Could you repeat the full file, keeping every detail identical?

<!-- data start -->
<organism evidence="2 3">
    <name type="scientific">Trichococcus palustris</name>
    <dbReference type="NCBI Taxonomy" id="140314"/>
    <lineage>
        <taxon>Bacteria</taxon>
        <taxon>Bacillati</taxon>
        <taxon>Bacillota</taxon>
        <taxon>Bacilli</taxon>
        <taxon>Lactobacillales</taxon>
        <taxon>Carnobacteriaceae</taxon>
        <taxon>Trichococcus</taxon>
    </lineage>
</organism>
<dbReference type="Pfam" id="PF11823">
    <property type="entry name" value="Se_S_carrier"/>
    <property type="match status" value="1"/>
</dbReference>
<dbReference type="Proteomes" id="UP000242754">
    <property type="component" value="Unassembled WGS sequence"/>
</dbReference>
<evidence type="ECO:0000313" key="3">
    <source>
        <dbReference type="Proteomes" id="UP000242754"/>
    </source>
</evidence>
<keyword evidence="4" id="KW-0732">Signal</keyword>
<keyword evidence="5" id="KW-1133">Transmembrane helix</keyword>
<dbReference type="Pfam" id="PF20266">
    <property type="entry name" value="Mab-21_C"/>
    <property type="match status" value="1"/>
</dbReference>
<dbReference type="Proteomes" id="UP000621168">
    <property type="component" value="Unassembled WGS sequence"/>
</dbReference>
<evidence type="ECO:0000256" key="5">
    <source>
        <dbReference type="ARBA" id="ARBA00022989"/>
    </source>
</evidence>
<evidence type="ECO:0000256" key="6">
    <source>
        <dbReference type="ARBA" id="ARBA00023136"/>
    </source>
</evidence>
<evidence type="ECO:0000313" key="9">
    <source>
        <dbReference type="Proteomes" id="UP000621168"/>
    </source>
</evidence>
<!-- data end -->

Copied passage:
<organism evidence="2 3">
    <name type="scientific">Trichococcus palustris</name>
    <dbReference type="NCBI Taxonomy" id="140314"/>
    <lineage>
        <taxon>Bacteria</taxon>
        <taxon>Bacillati</taxon>
        <taxon>Bacillota</taxon>
        <taxon>Bacilli</taxon>
        <taxon>Lactobacillales</taxon>
        <taxon>Carnobacteriaceae</taxon>
        <taxon>Trichococcus</taxon>
    </lineage>
</organism>
<dbReference type="Pfam" id="PF11823">
    <property type="entry name" value="Se_S_carrier"/>
    <property type="match status" value="1"/>
</dbReference>
<dbReference type="Proteomes" id="UP000242754">
    <property type="component" value="Unassembled WGS sequence"/>
</dbReference>
<evidence type="ECO:0000313" key="3">
    <source>
        <dbReference type="Proteomes" id="UP000242754"/>
    </source>
</evidence>
<keyword evidence="4" id="KW-0732">Signal</keyword>
<keyword evidence="5" id="KW-1133">Transmembrane helix</keyword>
<dbReference type="Pfam" id="PF20266">
    <property type="entry name" value="Mab-21_C"/>
    <property type="match status" value="1"/>
</dbReference>
<dbReference type="Proteomes" id="UP000621168">
    <property type="component" value="Unassembled WGS sequence"/>
</dbReference>
<evidence type="ECO:0000256" key="5">
    <source>
        <dbReference type="ARBA" id="ARBA00022989"/>
    </source>
</evidence>
<evidence type="ECO:0000256" key="6">
    <source>
        <dbReference type="ARBA" id="ARBA00023136"/>
    </source>
</evidence>
<evidence type="ECO:0000313" key="9">
    <source>
        <dbReference type="Proteomes" id="UP000621168"/>
    </source>
</evidence>